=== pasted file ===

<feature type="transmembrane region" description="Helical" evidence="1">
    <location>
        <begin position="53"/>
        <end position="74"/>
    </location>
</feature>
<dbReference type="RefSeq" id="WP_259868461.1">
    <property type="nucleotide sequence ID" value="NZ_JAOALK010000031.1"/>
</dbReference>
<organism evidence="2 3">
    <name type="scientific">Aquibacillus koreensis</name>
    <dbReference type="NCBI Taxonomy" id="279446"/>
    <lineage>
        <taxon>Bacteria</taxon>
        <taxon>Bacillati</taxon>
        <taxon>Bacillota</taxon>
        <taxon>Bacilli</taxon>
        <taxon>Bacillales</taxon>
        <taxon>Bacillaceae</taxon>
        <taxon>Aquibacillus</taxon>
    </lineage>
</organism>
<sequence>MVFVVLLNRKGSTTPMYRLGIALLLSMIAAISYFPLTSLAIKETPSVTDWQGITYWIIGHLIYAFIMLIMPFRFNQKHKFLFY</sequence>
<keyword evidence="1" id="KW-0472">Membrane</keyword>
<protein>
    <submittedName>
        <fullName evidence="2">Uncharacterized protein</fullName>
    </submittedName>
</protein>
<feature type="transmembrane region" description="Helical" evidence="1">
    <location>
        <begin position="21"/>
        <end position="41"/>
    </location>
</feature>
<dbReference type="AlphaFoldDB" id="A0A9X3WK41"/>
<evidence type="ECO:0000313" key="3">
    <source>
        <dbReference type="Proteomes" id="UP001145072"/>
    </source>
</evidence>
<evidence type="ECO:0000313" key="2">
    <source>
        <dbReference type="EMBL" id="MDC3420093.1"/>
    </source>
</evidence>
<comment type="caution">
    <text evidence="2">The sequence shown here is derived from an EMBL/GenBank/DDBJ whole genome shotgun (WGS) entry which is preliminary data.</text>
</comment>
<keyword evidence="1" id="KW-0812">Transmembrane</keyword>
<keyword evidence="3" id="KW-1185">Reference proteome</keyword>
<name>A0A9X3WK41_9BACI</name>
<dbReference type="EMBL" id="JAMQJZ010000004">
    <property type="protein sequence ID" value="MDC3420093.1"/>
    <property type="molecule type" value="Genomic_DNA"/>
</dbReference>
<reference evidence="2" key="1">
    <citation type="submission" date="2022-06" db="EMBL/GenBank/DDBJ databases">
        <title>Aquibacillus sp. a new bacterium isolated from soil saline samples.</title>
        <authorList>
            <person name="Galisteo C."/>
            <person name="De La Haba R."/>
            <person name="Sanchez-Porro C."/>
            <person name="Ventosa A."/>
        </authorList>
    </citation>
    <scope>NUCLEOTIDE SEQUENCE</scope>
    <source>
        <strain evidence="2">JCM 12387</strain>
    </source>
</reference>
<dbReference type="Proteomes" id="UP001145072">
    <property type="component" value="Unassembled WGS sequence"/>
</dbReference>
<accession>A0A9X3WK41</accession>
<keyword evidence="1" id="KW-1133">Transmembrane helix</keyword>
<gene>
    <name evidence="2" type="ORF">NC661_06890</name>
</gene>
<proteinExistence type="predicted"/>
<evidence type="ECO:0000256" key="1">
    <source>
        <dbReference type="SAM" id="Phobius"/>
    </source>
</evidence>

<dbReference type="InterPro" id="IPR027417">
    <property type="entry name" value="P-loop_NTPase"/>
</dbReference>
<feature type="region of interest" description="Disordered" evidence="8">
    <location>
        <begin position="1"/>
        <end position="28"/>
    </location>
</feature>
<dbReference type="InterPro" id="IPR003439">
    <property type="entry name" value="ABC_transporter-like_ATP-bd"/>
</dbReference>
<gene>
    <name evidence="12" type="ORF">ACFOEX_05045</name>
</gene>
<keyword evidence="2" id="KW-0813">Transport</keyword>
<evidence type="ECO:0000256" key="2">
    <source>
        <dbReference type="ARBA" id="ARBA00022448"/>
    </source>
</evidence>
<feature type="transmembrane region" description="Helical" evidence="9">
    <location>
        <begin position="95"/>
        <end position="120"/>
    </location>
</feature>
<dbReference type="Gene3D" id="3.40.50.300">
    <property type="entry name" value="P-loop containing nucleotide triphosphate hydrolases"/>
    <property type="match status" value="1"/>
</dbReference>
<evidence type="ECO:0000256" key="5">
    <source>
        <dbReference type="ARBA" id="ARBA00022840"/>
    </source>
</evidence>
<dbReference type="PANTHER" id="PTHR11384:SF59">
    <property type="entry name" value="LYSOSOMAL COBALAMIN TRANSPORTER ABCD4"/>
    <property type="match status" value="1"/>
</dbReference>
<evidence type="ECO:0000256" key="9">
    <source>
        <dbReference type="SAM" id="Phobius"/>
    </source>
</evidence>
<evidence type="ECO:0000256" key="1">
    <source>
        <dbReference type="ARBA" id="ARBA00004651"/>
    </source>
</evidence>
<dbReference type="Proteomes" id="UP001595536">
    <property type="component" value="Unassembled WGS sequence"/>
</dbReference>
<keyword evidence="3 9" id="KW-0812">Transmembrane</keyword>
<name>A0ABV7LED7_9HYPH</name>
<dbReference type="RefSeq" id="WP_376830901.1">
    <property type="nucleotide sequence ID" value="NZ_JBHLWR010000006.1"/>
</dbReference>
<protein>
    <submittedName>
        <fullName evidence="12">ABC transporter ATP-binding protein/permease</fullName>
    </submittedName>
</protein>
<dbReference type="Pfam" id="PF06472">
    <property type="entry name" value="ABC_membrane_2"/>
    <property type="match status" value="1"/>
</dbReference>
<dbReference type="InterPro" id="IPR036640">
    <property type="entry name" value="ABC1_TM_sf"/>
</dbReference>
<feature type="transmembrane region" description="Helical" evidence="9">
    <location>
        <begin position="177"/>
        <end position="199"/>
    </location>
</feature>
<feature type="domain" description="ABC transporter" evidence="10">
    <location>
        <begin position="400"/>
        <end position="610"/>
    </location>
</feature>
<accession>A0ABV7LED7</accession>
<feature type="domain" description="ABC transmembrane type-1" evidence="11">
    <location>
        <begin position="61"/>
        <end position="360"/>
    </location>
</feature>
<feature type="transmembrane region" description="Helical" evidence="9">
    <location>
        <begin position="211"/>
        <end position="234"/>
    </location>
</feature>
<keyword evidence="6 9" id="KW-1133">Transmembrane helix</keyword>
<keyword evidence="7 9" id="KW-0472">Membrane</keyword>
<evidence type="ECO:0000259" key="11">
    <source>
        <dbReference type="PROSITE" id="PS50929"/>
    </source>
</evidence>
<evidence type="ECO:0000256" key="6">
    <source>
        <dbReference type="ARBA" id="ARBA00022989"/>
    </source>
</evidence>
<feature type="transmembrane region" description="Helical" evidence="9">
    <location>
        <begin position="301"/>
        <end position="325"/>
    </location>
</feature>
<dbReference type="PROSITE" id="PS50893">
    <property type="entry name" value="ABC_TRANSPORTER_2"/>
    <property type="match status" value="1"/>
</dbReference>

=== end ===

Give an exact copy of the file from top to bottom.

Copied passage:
<feature type="transmembrane region" description="Helical" evidence="1">
    <location>
        <begin position="53"/>
        <end position="74"/>
    </location>
</feature>
<dbReference type="RefSeq" id="WP_259868461.1">
    <property type="nucleotide sequence ID" value="NZ_JAOALK010000031.1"/>
</dbReference>
<organism evidence="2 3">
    <name type="scientific">Aquibacillus koreensis</name>
    <dbReference type="NCBI Taxonomy" id="279446"/>
    <lineage>
        <taxon>Bacteria</taxon>
        <taxon>Bacillati</taxon>
        <taxon>Bacillota</taxon>
        <taxon>Bacilli</taxon>
        <taxon>Bacillales</taxon>
        <taxon>Bacillaceae</taxon>
        <taxon>Aquibacillus</taxon>
    </lineage>
</organism>
<sequence>MVFVVLLNRKGSTTPMYRLGIALLLSMIAAISYFPLTSLAIKETPSVTDWQGITYWIIGHLIYAFIMLIMPFRFNQKHKFLFY</sequence>
<keyword evidence="1" id="KW-0472">Membrane</keyword>
<protein>
    <submittedName>
        <fullName evidence="2">Uncharacterized protein</fullName>
    </submittedName>
</protein>
<feature type="transmembrane region" description="Helical" evidence="1">
    <location>
        <begin position="21"/>
        <end position="41"/>
    </location>
</feature>
<dbReference type="AlphaFoldDB" id="A0A9X3WK41"/>
<evidence type="ECO:0000313" key="3">
    <source>
        <dbReference type="Proteomes" id="UP001145072"/>
    </source>
</evidence>
<evidence type="ECO:0000313" key="2">
    <source>
        <dbReference type="EMBL" id="MDC3420093.1"/>
    </source>
</evidence>
<comment type="caution">
    <text evidence="2">The sequence shown here is derived from an EMBL/GenBank/DDBJ whole genome shotgun (WGS) entry which is preliminary data.</text>
</comment>
<keyword evidence="1" id="KW-0812">Transmembrane</keyword>
<keyword evidence="3" id="KW-1185">Reference proteome</keyword>
<name>A0A9X3WK41_9BACI</name>
<dbReference type="EMBL" id="JAMQJZ010000004">
    <property type="protein sequence ID" value="MDC3420093.1"/>
    <property type="molecule type" value="Genomic_DNA"/>
</dbReference>
<reference evidence="2" key="1">
    <citation type="submission" date="2022-06" db="EMBL/GenBank/DDBJ databases">
        <title>Aquibacillus sp. a new bacterium isolated from soil saline samples.</title>
        <authorList>
            <person name="Galisteo C."/>
            <person name="De La Haba R."/>
            <person name="Sanchez-Porro C."/>
            <person name="Ventosa A."/>
        </authorList>
    </citation>
    <scope>NUCLEOTIDE SEQUENCE</scope>
    <source>
        <strain evidence="2">JCM 12387</strain>
    </source>
</reference>
<dbReference type="Proteomes" id="UP001145072">
    <property type="component" value="Unassembled WGS sequence"/>
</dbReference>
<accession>A0A9X3WK41</accession>
<keyword evidence="1" id="KW-1133">Transmembrane helix</keyword>
<gene>
    <name evidence="2" type="ORF">NC661_06890</name>
</gene>
<proteinExistence type="predicted"/>
<evidence type="ECO:0000256" key="1">
    <source>
        <dbReference type="SAM" id="Phobius"/>
    </source>
</evidence>

<dbReference type="InterPro" id="IPR027417">
    <property type="entry name" value="P-loop_NTPase"/>
</dbReference>
<feature type="region of interest" description="Disordered" evidence="8">
    <location>
        <begin position="1"/>
        <end position="28"/>
    </location>
</feature>
<dbReference type="InterPro" id="IPR003439">
    <property type="entry name" value="ABC_transporter-like_ATP-bd"/>
</dbReference>
<gene>
    <name evidence="12" type="ORF">ACFOEX_05045</name>
</gene>
<keyword evidence="2" id="KW-0813">Transport</keyword>
<evidence type="ECO:0000256" key="2">
    <source>
        <dbReference type="ARBA" id="ARBA00022448"/>
    </source>
</evidence>
<feature type="transmembrane region" description="Helical" evidence="9">
    <location>
        <begin position="95"/>
        <end position="120"/>
    </location>
</feature>
<dbReference type="Gene3D" id="3.40.50.300">
    <property type="entry name" value="P-loop containing nucleotide triphosphate hydrolases"/>
    <property type="match status" value="1"/>
</dbReference>
<evidence type="ECO:0000256" key="5">
    <source>
        <dbReference type="ARBA" id="ARBA00022840"/>
    </source>
</evidence>
<dbReference type="PANTHER" id="PTHR11384:SF59">
    <property type="entry name" value="LYSOSOMAL COBALAMIN TRANSPORTER ABCD4"/>
    <property type="match status" value="1"/>
</dbReference>
<evidence type="ECO:0000256" key="9">
    <source>
        <dbReference type="SAM" id="Phobius"/>
    </source>
</evidence>
<evidence type="ECO:0000256" key="1">
    <source>
        <dbReference type="ARBA" id="ARBA00004651"/>
    </source>
</evidence>
<dbReference type="Proteomes" id="UP001595536">
    <property type="component" value="Unassembled WGS sequence"/>
</dbReference>
<keyword evidence="3 9" id="KW-0812">Transmembrane</keyword>
<name>A0ABV7LED7_9HYPH</name>
<dbReference type="RefSeq" id="WP_376830901.1">
    <property type="nucleotide sequence ID" value="NZ_JBHLWR010000006.1"/>
</dbReference>
<protein>
    <submittedName>
        <fullName evidence="12">ABC transporter ATP-binding protein/permease</fullName>
    </submittedName>
</protein>
<dbReference type="Pfam" id="PF06472">
    <property type="entry name" value="ABC_membrane_2"/>
    <property type="match status" value="1"/>
</dbReference>
<dbReference type="InterPro" id="IPR036640">
    <property type="entry name" value="ABC1_TM_sf"/>
</dbReference>
<feature type="transmembrane region" description="Helical" evidence="9">
    <location>
        <begin position="177"/>
        <end position="199"/>
    </location>
</feature>
<feature type="domain" description="ABC transporter" evidence="10">
    <location>
        <begin position="400"/>
        <end position="610"/>
    </location>
</feature>
<accession>A0ABV7LED7</accession>
<feature type="domain" description="ABC transmembrane type-1" evidence="11">
    <location>
        <begin position="61"/>
        <end position="360"/>
    </location>
</feature>
<feature type="transmembrane region" description="Helical" evidence="9">
    <location>
        <begin position="211"/>
        <end position="234"/>
    </location>
</feature>
<keyword evidence="6 9" id="KW-1133">Transmembrane helix</keyword>
<keyword evidence="7 9" id="KW-0472">Membrane</keyword>
<evidence type="ECO:0000259" key="11">
    <source>
        <dbReference type="PROSITE" id="PS50929"/>
    </source>
</evidence>
<evidence type="ECO:0000256" key="6">
    <source>
        <dbReference type="ARBA" id="ARBA00022989"/>
    </source>
</evidence>
<feature type="transmembrane region" description="Helical" evidence="9">
    <location>
        <begin position="301"/>
        <end position="325"/>
    </location>
</feature>
<dbReference type="PROSITE" id="PS50893">
    <property type="entry name" value="ABC_TRANSPORTER_2"/>
    <property type="match status" value="1"/>
</dbReference>